Congratulations, Antony, keep up the good work – you are getting to them, as evidenced by their pathetic book reviews and criticism!

  • JohD

    I am not sure how Jews can be anti-semitic.

    I can understand the term 'self-hating Jew', and I can also understand that someone born a Jew could become anti-Jewish aka anti-Semitic. I am perplexed that many Jews often use the argument that they could not possibly be anti-Semitic because they are Jews.

    The way I see it, it is an issue of identity, and most anti-Zionist Jews consider it as a battle of perception revolving around the ownership of the Jewish identity. Jewish social politics has been corrupted, and since the creation of Israel, Zionist's have effectively corraled Jewish public opinion and shut out dissenting voices. The result is that they monopolize the perception of others about Jews.

    So, if you are Jewish, then you either struggle to win the battle of perception, or you give up on your identity and denounce what Judaism or Jewishness appears to have become. The former is a form of resistance, the latter anti-Semitism. Many Jews consider anti-Semitism to be a moral imperative, but resistance undoubtedly is by far the preferred option.

  • JohD

    I might add that many groups find themselves in a similar predicament from time to time – lest I be accused *gasp* – of anti-Semitism, this time under clause 6 of Article XI of the Prohibition of Jewish Hatred Act 1996 dealing with the singling out of Jewish Persons for behaviour in common with others.

  • Addamo_01

    I can understand the term ’self-hating Jew’, and I can also understand that someone born a Jew could become anti-Jewish aka anti-Semitic.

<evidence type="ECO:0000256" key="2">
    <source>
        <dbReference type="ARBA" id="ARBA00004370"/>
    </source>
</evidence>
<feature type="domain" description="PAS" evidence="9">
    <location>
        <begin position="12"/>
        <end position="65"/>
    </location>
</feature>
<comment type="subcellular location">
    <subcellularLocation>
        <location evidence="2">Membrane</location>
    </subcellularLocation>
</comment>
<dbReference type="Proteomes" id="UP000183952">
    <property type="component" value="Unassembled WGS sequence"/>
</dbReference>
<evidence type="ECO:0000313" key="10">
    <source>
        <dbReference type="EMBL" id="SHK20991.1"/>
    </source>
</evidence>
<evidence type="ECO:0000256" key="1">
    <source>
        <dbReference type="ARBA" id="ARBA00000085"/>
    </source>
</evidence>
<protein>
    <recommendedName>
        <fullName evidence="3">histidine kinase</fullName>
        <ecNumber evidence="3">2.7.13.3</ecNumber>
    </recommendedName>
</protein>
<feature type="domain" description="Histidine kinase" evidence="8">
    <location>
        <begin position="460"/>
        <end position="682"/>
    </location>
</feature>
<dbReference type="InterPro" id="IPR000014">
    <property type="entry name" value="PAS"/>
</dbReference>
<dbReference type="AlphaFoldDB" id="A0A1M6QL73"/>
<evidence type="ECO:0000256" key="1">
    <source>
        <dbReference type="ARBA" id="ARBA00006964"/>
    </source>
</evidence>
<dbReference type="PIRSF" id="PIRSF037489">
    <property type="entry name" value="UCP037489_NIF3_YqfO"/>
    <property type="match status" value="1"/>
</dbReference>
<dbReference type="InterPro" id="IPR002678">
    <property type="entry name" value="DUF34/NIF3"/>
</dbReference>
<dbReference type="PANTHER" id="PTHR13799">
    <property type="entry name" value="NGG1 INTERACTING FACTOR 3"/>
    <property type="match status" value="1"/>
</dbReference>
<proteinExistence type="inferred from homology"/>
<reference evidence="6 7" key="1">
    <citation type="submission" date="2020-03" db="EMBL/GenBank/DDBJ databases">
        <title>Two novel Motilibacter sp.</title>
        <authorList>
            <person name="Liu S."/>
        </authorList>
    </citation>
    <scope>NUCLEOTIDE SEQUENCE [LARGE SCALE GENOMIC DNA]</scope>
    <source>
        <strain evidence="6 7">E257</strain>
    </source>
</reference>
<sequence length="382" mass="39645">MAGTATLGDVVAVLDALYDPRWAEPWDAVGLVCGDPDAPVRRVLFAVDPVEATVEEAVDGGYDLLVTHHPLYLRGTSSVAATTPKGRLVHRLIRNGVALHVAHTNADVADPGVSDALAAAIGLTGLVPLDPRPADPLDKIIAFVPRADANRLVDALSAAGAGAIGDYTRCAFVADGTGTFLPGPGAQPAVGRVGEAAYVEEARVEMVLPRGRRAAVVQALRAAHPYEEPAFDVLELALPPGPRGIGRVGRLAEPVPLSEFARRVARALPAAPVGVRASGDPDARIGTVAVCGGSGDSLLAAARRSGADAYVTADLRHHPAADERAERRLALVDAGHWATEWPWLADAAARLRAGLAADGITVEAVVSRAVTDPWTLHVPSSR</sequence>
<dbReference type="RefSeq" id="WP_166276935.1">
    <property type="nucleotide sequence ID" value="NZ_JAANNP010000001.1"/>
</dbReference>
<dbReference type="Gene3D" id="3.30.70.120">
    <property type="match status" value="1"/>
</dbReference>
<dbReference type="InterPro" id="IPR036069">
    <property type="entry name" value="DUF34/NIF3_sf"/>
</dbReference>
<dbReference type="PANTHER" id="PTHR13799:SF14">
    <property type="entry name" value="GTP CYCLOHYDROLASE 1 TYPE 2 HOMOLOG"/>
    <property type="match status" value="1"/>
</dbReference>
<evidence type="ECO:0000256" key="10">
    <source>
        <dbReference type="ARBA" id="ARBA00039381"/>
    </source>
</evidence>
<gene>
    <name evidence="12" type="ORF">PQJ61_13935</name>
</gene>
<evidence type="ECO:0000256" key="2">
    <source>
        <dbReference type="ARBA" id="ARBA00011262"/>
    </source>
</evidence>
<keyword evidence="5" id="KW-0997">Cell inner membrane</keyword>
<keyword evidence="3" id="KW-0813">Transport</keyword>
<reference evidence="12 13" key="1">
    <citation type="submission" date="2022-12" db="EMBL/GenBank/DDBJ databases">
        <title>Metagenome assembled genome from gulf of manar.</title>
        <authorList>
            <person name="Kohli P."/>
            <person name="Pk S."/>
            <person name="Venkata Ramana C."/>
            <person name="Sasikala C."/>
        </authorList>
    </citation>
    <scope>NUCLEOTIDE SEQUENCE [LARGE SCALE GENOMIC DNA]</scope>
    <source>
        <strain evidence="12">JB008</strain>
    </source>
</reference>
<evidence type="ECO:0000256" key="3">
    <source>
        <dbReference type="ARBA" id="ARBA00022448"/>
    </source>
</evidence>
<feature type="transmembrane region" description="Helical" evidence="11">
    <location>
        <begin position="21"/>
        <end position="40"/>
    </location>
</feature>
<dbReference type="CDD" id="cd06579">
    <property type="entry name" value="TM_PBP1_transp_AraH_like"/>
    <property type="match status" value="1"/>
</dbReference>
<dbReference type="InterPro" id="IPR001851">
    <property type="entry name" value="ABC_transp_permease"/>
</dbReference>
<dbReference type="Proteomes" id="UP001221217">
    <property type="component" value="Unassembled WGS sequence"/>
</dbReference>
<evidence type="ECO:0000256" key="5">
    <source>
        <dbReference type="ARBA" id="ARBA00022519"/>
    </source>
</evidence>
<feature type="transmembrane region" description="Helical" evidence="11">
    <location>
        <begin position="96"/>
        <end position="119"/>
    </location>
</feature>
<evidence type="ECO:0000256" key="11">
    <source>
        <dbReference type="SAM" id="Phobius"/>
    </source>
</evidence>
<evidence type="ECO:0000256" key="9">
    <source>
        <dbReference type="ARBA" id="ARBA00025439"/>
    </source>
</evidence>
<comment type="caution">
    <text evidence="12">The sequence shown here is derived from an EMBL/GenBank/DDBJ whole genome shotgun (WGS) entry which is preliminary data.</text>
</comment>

I think it's very ironic and very telloinig that this term was borrowed from WWII Germans who questioned the Nazi policies.

  • Addamo_01

    Captian, Comical and company have often asked for an example of University academics ebign censored with regards to Israel. Well, here is an extreme an example as you are ever liekly to come across:

    Douglas Giles is a recent casualty. He used to teach a class on world religions at Roosevelt University, Chicago, founded in memory of FDR and his liberal-inclined wife, Eleanor. Last year, Giles was ordered by his head of department, art historian Susan Weininger, not to allow students to ask questions about Palestine and Israel; in fact, nothing was to be mentioned in class, textbooks and examinations that could possibly open Judaism to criticism

    Leaving aside his boss’s doubtful qualifications to set limits on a class of comparative religion – her speciality is early 20th-century Midwestern artists such as Tunis Ponsen (nor have I) – the point to grasp is that Professor Giles did not make inflammatory statements himself: he merely refused to limit debate among the young minds in front of him.

    http://observer.guardian.co.uk/comment/story/0,,1…